There are no dog parks around here, so no worry there. The place I was thinking of taking the pup before being finished with shots is the park (playground, baseball and softball fields, and the lake. It's all in one area). There aren't many dogs either.

 

So basically, I need to talk to my vet to make sure there hasn't been a recent outbreak of parvo or any of the other diseases before going ahead and taking the him places.

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Puppy class, puppy class, puppy class! If there's a good one near you, it's the best way to get socialization in around vacinnated, healthy dogs and various people and objects. If you don't have a puppy class nearby, buy the Ultimate Puppy Toolkit and work on things yourself in areas with vaccinated dogs and/or carry your pup places until he's done with his vaccines. :rolleyes:

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Puppy class is a great idea. I shied away from dog parks until my dog was vaccinated and a little older, for two reasons: 1) critters and bacteria in dog parks puddles and soil; and 2) dogs with unhealthy boundaries or aggression.

 

I'd choose a puppy's early friends carefully...puppy class, or friends with a backyard and well-behaved, healthy dogs, etc...which would arguably lower the risk to an un-vaccinated dog...and then socialize as much as possible.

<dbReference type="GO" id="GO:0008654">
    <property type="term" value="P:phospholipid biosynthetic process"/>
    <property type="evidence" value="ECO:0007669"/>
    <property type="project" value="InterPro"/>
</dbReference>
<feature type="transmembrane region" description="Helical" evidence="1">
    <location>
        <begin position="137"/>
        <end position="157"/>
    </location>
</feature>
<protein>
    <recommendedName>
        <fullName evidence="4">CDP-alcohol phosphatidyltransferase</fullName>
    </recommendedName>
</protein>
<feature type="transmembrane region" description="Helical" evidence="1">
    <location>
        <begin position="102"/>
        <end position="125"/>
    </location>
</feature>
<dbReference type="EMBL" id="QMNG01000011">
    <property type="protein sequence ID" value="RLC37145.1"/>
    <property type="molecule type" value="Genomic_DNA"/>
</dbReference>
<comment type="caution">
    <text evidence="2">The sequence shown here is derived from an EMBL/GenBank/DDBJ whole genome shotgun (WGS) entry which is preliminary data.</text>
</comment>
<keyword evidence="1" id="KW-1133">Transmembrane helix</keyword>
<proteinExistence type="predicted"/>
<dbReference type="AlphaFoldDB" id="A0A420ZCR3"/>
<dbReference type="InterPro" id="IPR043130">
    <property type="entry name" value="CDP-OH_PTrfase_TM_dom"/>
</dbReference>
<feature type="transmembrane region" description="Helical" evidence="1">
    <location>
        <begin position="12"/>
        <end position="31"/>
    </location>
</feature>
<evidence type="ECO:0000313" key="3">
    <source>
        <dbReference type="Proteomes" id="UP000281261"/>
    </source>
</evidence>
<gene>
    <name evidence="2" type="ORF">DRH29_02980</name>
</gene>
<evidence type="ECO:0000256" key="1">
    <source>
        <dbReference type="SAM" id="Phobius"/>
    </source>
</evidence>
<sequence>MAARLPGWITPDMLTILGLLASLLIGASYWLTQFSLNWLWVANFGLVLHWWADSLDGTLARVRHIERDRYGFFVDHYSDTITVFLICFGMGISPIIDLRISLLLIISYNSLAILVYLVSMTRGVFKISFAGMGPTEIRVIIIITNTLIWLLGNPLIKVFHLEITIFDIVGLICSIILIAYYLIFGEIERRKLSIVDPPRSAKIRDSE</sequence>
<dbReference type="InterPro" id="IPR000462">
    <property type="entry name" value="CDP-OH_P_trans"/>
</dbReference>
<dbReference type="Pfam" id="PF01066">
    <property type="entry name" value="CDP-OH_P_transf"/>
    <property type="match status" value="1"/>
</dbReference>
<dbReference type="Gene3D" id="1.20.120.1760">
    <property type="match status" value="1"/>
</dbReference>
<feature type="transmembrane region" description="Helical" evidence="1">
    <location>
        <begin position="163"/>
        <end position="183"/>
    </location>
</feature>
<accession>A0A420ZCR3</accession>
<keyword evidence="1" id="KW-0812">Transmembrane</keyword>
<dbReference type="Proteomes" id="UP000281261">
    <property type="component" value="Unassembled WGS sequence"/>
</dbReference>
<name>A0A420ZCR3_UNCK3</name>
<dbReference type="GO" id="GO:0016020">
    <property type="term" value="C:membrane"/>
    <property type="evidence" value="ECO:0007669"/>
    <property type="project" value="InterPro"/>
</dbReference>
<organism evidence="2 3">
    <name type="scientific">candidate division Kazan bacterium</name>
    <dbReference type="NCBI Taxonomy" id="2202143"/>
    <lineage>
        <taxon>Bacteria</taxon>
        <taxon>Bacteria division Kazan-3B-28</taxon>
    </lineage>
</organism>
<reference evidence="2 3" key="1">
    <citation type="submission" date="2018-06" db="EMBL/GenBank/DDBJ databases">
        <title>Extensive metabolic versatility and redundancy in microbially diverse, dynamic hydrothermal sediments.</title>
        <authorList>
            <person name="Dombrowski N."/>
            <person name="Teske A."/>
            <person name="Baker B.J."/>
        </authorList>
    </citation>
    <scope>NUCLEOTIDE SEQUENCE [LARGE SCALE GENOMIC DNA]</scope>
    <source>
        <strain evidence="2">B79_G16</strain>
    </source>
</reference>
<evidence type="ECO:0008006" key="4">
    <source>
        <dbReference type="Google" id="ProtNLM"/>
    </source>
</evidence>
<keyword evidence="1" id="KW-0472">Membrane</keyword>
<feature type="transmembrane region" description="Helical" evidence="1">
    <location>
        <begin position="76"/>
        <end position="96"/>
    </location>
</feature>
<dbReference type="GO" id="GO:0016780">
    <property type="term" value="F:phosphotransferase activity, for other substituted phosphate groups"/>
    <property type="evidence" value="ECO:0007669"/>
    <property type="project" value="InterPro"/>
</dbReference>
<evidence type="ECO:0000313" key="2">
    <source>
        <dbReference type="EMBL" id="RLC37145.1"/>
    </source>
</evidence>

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I wouldn't wait, either. Pretty much I ditto everything Jody said...you can carry him plenty of places, and take him to "safe" places where he can wander around, too. If you have friends/family with healthy dogs, by all means, take puppy there to interact and play. Also take the puppy everywhere you can, to meet lots and lots of different people (different races, sizes, ages) and to experience new places, smells, sights and sounds. The more you can expose him to at an earlier age, the better. And then, puppy class!

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Quick reply.

The PRIMARY reason for socializing is for dogs to be comfortable with all kinds of PEOPLE,PLACES,THINGS...

other dogs, not so much. Pups should learn dog skills from mama, littermates and WELL CHOSEN puppy tolerant and puppy savvy adults.

 

Not every dog needs to grow up going to dog parks... so much depends on the park.

 

Another thing to keep in mind is that one can overwhelm pups too.

 

Just a few thoughts....

 

And YES get the pup out there... Undersocialization to people causes more problems than anything else.

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All of the vets we have ever had have always said "Go socialize NOW!" :rolleyes:

 

You should definitely take caution, not going where there are a bunch of stray dogs, or to a park right next to an animal shelter, etc. Stick with meeting dogs you know are healthy as much as possible (neighbors, friends, family dogs, etc). And like others have said, socializing isn't just about the dogs but really more about the places, people, and sounds. Focus on those, with a few dog meetings mixed in. Once the pup has shots you can go to a place like a dog park if you want and increase the dog-dog contact.